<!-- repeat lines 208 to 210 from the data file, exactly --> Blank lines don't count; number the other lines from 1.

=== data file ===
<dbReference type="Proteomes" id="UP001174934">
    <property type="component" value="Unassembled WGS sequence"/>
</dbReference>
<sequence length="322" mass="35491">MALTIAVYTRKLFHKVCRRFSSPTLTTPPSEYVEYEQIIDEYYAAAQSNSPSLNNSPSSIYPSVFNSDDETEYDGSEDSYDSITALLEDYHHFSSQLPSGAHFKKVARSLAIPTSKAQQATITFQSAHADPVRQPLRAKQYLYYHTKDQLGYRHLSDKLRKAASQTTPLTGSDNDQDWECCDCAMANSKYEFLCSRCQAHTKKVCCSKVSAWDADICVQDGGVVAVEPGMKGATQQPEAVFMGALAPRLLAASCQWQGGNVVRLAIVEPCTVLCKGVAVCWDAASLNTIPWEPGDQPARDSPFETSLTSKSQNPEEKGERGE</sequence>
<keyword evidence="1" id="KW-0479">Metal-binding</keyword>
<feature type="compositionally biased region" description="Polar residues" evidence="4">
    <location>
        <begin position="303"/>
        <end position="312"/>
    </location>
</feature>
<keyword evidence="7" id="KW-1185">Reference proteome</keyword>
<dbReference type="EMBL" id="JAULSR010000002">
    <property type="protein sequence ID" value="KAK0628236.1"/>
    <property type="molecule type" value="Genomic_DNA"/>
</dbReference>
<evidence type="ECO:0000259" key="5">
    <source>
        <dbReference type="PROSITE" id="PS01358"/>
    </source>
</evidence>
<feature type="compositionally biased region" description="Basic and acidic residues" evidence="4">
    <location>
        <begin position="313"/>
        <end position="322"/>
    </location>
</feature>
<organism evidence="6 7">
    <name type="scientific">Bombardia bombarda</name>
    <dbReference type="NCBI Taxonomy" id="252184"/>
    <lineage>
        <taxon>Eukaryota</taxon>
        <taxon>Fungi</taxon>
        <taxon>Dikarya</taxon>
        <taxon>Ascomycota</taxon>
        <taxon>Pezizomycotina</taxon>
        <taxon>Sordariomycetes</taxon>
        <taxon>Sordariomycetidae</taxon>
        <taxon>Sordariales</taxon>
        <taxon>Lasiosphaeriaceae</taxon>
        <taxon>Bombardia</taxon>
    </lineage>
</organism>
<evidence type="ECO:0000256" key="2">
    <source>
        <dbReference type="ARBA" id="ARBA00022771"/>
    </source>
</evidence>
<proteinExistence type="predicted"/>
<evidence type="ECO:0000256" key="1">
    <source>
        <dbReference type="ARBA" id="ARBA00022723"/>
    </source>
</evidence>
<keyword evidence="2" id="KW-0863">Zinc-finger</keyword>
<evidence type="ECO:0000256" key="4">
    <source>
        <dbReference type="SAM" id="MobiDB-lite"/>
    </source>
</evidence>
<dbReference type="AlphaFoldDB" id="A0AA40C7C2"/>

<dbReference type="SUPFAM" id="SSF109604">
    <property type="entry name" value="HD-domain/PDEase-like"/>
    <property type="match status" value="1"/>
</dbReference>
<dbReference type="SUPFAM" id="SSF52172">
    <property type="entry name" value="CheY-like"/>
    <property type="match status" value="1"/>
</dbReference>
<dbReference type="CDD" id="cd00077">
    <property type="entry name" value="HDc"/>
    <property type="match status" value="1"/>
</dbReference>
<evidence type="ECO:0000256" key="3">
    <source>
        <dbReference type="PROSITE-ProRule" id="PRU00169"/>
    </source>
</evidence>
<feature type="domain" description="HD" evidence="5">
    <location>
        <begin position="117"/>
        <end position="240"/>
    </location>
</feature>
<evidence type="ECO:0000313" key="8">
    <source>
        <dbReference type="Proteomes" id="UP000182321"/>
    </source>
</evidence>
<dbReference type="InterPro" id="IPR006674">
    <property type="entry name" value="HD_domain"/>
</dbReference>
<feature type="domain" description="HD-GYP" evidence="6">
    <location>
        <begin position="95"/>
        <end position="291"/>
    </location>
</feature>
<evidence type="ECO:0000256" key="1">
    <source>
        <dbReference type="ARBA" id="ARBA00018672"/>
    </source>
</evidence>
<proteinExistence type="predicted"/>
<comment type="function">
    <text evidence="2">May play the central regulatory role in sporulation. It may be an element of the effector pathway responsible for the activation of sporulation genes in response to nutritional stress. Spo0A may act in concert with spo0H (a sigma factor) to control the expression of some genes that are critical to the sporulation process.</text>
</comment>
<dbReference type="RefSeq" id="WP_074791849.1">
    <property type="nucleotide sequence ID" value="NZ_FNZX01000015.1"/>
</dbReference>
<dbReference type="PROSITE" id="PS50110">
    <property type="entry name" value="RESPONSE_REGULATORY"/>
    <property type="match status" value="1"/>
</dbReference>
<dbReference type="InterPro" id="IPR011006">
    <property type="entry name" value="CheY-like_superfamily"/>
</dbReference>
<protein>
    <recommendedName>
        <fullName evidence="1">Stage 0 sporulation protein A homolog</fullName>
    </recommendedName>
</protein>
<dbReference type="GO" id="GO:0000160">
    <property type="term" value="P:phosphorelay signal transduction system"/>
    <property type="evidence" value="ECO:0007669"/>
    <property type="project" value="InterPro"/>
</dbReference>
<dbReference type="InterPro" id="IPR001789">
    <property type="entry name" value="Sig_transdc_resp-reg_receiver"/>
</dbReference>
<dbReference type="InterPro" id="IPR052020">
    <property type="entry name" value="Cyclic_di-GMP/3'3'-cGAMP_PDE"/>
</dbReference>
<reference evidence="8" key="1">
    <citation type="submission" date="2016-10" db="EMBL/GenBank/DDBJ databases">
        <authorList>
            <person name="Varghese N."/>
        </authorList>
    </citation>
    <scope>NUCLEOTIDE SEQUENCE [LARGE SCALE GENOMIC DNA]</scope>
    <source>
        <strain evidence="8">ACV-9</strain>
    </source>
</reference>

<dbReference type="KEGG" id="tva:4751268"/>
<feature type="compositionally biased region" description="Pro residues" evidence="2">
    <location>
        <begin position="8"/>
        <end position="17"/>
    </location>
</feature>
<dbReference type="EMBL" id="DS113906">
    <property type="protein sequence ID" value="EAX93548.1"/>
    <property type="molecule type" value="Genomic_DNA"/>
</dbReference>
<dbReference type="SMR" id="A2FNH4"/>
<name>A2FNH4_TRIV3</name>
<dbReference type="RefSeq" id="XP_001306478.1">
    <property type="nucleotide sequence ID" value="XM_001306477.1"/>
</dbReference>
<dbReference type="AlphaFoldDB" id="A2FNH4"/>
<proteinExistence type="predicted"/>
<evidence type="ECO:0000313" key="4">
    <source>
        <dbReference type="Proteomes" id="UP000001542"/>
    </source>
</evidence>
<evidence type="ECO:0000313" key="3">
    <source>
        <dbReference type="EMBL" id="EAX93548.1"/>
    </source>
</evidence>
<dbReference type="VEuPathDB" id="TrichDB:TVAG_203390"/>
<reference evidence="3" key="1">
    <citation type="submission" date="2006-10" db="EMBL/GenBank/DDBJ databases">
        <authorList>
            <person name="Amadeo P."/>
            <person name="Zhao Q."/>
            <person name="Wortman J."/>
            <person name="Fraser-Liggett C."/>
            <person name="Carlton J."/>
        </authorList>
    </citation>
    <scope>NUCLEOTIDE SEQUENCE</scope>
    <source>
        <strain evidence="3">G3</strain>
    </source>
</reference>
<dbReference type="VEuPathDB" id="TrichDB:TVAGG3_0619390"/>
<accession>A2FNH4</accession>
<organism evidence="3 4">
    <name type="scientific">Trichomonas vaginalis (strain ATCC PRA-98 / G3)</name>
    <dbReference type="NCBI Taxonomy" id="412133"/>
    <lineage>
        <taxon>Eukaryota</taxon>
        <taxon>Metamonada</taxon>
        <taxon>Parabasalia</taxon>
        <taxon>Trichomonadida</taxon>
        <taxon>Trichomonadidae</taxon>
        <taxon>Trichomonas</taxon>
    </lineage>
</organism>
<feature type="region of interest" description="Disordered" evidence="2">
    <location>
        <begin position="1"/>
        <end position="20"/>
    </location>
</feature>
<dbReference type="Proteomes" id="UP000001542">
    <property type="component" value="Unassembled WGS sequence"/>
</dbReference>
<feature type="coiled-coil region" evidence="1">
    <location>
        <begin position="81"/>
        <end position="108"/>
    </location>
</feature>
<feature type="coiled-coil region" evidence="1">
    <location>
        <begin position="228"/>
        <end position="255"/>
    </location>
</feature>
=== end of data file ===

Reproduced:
</feature>
<dbReference type="Proteomes" id="UP000001542">
    <property type="component" value="Unassembled WGS sequence"/>